uLet me say it straight away – this film does discuss the differences between classical academic dance on the one hand, in particular the famous narrative ballets of the nineteenth century, and contemporary dance, embodied here by the British-Israeli choreographer Hofesh Shechter and his signature piece ” Political Mother” from 2010, on the other hand. But the Betisen, which sometimes determine the discourse about the past, present and future of dance in this country, simply cannot be brought to France.
The dancers who work at the Paris Opera today, and among them the leading actress of “Life is a Dance”, Marion Barbeau, may stylistically love one piece of the repertoire more than the ballet of another era, but Lev Ivanov, Marius Petipa Playing off Jules Perrot and Jean Coralli aesthetically against Hofesh Shechter, Trisha Brown, William Forsythe or Pina Bausch would not occur to them. It is definitely the subject of Cédric Klapisch’s film to show how a première danseuse, a first soloist at the Paris Opera – in the film her name is Elise – seriously injures her ankle as the temple dancer Nikija in the final apotheosis of the ballet “La Bayadère” and reinvented in contemporary dance during the convalescence period. But this is also very realistic in two respects.
In the spring, the Paris Opera Ballet premiered with a full evening of choreography by Hofesh Shechter. He and his generation, which also include Sasha Waltz and Crystal Pite, do not speak in foreign language of movement for the dancers of the Paris Opera. Second, the stress to which the female foot in pointe shoes is subjected during a performance of “La Bayadère” or “Swan Lake” is disproportionately higher than in sixty minutes of contemporary choreography danced in socks – and therefore easier to cope with after an injury. Hofesh Shechter also plays himself as a very patient, calm, empathetic director of a dance company. The interaction between his dancers is also friendly and helpful. This is of course a more conducive environment than the Paris Opera Ballet, where behind every injured dancer stand three others, inwardly cheering because now they are the ones getting a shot at the role.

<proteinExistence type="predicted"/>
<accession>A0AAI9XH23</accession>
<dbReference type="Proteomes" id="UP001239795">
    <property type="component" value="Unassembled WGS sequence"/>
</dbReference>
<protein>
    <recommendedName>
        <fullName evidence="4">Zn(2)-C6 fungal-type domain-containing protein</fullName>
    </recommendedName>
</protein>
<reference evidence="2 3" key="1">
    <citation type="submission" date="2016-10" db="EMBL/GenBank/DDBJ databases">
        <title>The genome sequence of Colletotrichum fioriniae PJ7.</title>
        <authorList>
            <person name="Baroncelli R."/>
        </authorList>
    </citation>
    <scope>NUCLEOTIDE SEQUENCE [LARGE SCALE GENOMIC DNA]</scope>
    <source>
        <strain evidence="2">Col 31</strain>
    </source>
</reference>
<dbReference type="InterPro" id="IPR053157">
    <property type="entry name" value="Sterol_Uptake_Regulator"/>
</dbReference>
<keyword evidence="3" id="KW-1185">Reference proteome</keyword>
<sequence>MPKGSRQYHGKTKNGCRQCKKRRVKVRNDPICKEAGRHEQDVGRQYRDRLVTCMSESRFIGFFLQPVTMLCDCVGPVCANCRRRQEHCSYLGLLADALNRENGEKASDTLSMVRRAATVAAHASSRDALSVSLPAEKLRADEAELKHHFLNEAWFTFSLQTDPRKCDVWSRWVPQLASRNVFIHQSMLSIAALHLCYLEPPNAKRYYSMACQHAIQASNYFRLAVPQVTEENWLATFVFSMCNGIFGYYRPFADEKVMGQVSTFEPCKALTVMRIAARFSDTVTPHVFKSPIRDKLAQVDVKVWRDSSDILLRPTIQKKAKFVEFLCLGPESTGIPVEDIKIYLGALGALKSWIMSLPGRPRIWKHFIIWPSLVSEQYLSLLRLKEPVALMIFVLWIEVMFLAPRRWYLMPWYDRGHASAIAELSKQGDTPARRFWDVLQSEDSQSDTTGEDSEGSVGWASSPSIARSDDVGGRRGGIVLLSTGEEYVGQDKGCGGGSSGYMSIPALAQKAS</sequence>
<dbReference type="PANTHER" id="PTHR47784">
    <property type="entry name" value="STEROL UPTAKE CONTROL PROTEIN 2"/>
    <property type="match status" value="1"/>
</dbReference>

In fact, she can
“Life is a Dance” tells the story of Elise’s accident at the beginning. The terrible fall is preceded by backstage scenes. Elise, while preparing for her performance, watches as her boyfriend is pulled backstage and kissed by another ballerina. This upsets her so much that her nervousness about the twisted foot when landing on the last jump is certainly not innocent. This introduction creates such tension through the well-captured mood behind and on stage that one feels reminded of the thriller “Black Swan”. But that is not the direction that Klapisch then takes.
He seeks and hits the typical tone of French “c’est-l’amour, c’est-la-vie, c’est-comme-ca” films, so that one is constantly torn between smiling, because the film is sometimes really charming and funny and beautifully translates the truths of the dance into pictures, and being annoyed because it’s too nice, too expectable, too clichéd, too flat. The latter predominates.
Marion Barbeau in the leading role holds her beautiful French girl’s bare face to the camera and smiles gravely and pensively. Of course, her extremely strong and super-sensitive physiotherapist also falls in love with her. But then it is the dancer Mehdi with whom Elise dances together at Hofesh Shechter and sits by the sea and later walks hand in hand through Paris at night. Her father, emotionally withdrawn since her mother’s long-ago death, kisses her forehead and weeps in the audience when Elise makes her debut with the Shechter Company.
There is a film on the Paris Opera Ballet website in which Marion Barbeau comments on George Balanchine’s “Concerto Barocco”, in which she has been appearing since 2020. It takes her a few minutes to give very clever descriptions of what it’s like to dance the balanchine, what she likes about it and also thinks it’s very timely – like the way an all-female group dances together. In reality, she can do it, which makes it all the more incomprehensible that her film character is not allowed to radiate this dancing cleverness.